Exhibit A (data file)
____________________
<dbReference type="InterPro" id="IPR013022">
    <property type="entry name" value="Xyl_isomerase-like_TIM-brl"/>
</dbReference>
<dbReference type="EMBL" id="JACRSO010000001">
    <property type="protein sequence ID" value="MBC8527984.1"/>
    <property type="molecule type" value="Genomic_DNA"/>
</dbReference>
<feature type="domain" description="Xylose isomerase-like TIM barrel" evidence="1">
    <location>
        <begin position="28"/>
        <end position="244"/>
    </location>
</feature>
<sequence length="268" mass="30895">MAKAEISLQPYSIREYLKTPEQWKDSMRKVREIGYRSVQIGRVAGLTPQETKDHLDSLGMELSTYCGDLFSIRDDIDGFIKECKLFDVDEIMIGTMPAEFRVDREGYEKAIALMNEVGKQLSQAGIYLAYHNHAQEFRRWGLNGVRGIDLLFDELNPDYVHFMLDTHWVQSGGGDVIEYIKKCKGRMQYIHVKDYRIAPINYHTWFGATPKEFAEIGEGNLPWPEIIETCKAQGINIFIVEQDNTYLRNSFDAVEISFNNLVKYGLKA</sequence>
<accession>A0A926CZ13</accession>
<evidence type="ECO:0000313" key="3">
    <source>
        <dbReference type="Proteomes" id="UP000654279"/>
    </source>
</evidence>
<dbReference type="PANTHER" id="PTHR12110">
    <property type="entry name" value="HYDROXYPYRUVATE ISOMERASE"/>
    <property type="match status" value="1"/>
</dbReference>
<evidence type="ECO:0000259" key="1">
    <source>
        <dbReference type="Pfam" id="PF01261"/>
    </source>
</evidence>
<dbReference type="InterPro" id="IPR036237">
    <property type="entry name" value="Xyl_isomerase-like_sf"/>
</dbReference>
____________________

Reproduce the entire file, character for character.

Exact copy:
<dbReference type="InterPro" id="IPR013022">
    <property type="entry name" value="Xyl_isomerase-like_TIM-brl"/>
</dbReference>
<dbReference type="EMBL" id="JACRSO010000001">
    <property type="protein sequence ID" value="MBC8527984.1"/>
    <property type="molecule type" value="Genomic_DNA"/>
</dbReference>
<feature type="domain" description="Xylose isomerase-like TIM barrel" evidence="1">
    <location>
        <begin position="28"/>
        <end position="244"/>
    </location>
</feature>
<sequence length="268" mass="30895">MAKAEISLQPYSIREYLKTPEQWKDSMRKVREIGYRSVQIGRVAGLTPQETKDHLDSLGMELSTYCGDLFSIRDDIDGFIKECKLFDVDEIMIGTMPAEFRVDREGYEKAIALMNEVGKQLSQAGIYLAYHNHAQEFRRWGLNGVRGIDLLFDELNPDYVHFMLDTHWVQSGGGDVIEYIKKCKGRMQYIHVKDYRIAPINYHTWFGATPKEFAEIGEGNLPWPEIIETCKAQGINIFIVEQDNTYLRNSFDAVEISFNNLVKYGLKA</sequence>
<accession>A0A926CZ13</accession>
<evidence type="ECO:0000313" key="3">
    <source>
        <dbReference type="Proteomes" id="UP000654279"/>
    </source>
</evidence>
<dbReference type="PANTHER" id="PTHR12110">
    <property type="entry name" value="HYDROXYPYRUVATE ISOMERASE"/>
    <property type="match status" value="1"/>
</dbReference>
<evidence type="ECO:0000259" key="1">
    <source>
        <dbReference type="Pfam" id="PF01261"/>
    </source>
</evidence>
<dbReference type="InterPro" id="IPR036237">
    <property type="entry name" value="Xyl_isomerase-like_sf"/>
</dbReference>